One of the most important steps to successfully making a move as a partner is to prepare a proper business plan that documents what you will bring to the table. As someone with a portable book, the ''flavor'' and quantity of that book plays an important role in maximizing your attractiveness to the firm or firms that you are targeting. This is true both in the early stages of job hunting and later on in the process. Executed properly, this document becomes the ne plus ultra of calling cards.
A business plan is more than just a formality, and due care should be paid to how it is constructed. It is an opportunity to showcase your clients and experience. Some of the partner business plans that cross my desk are truly deplorable. They advertise amateurishness. In some instances, I know that this is emphatically not the case (in fact, the attorney can be a consummate professional with a formidable reputation). Nonetheless, this is what they communicate. Think of a business plan as providing air cover for your candidacy. When you are at the firm, you can represent yourself with flair. When you are not, you have to rely on the impression you leave behind, and this document can either add to, or detract from, your reputation. What you don't want is a dud, or even worse, friendly fire. The latter can happen if you are not candid. This will invariably come out in the wash later.
More than just an opportunity to get down to brass tacks about client revenue and quality, partner business plans communicate something about you, in much the way that a resume does. Paradoxically, it is the baleful influence of resume writing that I see frequently infecting what would otherwise be a powerful document. To wit, a partner business plan is not just a list of hours, business originations, and collections, scrabbled together in the form of an addendum. At least, in my view, it should not be. It can be more.
Resumes are known chiefly for their brevity. A partner business plan is longer and more qualitative-more in the spirit of an extended version of a British curriculum vitae (C.V.). Like a C.V. (or a resume for that matter), a partner business plan says more about you than its shorter cousin. How do you present yourself? This is not a plea for length, but rather for breadth. How did you first come to represent a given client? What sort of work have you done for it, and what successes have you had? Is the relationship ongoing or is it, in truth, nearly over? Furthermore, when it comes to providing references, it makes sense to be as comprehensive as possible. It is far more likely that someone at the firm will know your reference, directly or indirectly, if you have a fuller (but still impressive) list.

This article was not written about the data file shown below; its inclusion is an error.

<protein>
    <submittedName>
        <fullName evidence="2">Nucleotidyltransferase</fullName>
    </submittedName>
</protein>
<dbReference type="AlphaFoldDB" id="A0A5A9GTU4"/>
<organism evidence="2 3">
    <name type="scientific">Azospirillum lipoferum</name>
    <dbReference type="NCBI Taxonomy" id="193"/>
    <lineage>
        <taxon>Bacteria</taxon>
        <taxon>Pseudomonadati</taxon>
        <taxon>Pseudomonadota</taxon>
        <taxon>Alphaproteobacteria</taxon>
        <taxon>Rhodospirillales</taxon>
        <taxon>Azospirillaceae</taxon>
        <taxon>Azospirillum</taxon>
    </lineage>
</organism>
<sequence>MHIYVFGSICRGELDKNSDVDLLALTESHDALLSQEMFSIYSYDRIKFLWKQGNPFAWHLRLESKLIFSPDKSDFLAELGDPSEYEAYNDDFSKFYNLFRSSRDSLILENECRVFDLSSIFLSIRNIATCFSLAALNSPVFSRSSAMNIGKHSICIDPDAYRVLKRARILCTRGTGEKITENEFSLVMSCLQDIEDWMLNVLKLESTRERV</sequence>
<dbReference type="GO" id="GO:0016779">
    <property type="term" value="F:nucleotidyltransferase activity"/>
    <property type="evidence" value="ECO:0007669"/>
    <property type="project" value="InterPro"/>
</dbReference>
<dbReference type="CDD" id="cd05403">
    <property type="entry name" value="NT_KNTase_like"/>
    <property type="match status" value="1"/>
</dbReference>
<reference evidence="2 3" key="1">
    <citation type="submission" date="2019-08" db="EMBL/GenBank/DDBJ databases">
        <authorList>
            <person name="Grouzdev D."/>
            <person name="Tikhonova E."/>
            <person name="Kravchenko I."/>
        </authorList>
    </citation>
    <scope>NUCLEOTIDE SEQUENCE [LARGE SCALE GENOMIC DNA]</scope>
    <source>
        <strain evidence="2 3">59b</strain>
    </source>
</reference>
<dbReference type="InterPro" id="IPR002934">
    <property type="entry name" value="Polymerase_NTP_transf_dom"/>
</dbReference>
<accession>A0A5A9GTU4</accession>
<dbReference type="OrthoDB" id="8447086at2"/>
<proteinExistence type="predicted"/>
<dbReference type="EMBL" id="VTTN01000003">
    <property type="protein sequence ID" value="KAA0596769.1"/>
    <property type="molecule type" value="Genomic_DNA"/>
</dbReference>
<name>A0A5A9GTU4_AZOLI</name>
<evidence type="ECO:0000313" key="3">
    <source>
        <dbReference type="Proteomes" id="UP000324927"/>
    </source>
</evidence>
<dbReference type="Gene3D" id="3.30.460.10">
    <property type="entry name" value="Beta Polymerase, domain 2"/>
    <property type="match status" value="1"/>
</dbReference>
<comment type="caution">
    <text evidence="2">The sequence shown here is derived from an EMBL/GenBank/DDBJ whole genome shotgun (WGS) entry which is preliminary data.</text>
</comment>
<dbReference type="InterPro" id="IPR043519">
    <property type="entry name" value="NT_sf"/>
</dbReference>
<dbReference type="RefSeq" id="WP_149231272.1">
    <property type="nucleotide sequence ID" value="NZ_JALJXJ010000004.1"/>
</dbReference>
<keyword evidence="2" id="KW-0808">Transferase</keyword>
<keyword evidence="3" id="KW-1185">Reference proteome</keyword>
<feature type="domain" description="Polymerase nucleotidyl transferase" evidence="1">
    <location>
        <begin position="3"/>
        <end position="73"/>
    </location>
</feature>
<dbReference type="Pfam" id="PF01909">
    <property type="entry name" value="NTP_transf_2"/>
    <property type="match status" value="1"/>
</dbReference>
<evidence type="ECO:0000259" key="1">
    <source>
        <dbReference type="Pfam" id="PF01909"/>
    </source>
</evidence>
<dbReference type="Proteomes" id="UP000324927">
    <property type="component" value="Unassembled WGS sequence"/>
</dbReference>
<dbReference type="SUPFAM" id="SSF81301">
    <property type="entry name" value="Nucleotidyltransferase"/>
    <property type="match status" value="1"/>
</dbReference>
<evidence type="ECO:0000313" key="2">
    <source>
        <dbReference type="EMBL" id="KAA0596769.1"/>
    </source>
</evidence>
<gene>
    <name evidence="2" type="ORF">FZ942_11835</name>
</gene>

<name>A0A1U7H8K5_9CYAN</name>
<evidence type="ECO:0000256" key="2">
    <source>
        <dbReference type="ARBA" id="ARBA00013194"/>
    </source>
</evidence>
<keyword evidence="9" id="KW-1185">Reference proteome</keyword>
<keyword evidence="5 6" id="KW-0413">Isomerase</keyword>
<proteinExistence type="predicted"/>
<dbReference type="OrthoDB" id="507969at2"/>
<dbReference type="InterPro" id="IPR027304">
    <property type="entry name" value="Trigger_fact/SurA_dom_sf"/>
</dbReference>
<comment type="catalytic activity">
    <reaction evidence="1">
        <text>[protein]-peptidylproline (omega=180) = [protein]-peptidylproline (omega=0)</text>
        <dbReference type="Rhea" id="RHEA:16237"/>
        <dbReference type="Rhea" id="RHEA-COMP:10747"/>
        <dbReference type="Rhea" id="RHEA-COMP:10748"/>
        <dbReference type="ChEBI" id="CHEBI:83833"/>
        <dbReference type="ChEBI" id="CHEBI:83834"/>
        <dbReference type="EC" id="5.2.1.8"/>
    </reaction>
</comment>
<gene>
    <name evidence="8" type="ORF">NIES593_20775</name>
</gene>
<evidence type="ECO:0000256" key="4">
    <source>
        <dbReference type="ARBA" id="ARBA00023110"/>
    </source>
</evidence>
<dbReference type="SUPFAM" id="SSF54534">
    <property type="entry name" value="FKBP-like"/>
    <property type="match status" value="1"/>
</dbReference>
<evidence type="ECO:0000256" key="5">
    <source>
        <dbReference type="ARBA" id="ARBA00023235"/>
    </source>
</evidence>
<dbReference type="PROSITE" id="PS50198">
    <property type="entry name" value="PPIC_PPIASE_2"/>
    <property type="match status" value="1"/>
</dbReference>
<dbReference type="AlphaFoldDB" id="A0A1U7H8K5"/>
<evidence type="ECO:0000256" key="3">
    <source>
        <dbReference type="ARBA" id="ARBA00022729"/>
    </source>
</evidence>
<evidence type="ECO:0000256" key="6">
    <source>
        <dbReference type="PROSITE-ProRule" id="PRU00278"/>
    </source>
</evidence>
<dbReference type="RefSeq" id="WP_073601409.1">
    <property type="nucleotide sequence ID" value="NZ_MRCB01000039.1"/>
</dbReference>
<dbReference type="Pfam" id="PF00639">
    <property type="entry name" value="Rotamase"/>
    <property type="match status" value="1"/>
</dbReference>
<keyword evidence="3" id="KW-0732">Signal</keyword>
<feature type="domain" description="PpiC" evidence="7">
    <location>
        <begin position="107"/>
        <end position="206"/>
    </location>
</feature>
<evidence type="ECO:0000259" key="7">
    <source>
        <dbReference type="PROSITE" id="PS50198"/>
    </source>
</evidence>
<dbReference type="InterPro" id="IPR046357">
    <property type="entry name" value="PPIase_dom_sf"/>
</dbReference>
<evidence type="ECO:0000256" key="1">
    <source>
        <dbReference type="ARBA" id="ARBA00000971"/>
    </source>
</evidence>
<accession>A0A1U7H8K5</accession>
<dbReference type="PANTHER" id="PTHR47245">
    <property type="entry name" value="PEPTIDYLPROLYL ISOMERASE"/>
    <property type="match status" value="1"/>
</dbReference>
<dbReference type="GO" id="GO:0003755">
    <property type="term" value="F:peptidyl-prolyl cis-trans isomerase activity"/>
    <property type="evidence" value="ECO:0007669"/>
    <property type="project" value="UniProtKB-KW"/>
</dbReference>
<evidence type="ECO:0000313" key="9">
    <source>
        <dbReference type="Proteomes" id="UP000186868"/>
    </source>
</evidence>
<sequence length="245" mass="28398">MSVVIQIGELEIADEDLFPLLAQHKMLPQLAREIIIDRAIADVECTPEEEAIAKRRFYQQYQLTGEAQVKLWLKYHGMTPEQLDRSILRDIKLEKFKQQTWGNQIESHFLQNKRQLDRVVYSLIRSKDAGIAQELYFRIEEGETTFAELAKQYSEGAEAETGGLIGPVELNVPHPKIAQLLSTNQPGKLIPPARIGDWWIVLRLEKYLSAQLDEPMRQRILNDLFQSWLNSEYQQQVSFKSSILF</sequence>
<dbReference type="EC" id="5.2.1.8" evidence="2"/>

Of course, there are many partners out there who have such impressive portables that they could scribble on the back of a cocktail napkin and get shareholder status minutes later, but most partners do not fall in this category. And even if they did, a bronze cast of your practice is better than a papier mache one. Most books are marginal (in the sense of being close to the margin, as opposed to small), somewhere in a gray zone. It is here, in the gray zone, that thoughtfulness and clarity can make all the difference.
For instance, while the basics of this document can remain the same, if you really want to join a particular firm, it makes sense to customize your business plan. How will your practice fit in? What potential synergies exist? Sometimes, a relatively unimpressive book contains rich pickings in terms of client quality, which could be cross-marketed very effectively on the right platform-transactional work, for instance, to litigation clients, or the reverse. It helps to research and make it your business to know the firm you are targeting in order to do this effectively. Knowing that a particular firm has a good reputation in your field (or a poor one, for that matter) is simply not enough.
In sum, a business plan can be a chance to shine or a slapdash effort. Whether it is the former or the latter is a function of your honest effort to document your business and the knowledge and savvy of the recruiter you work with.
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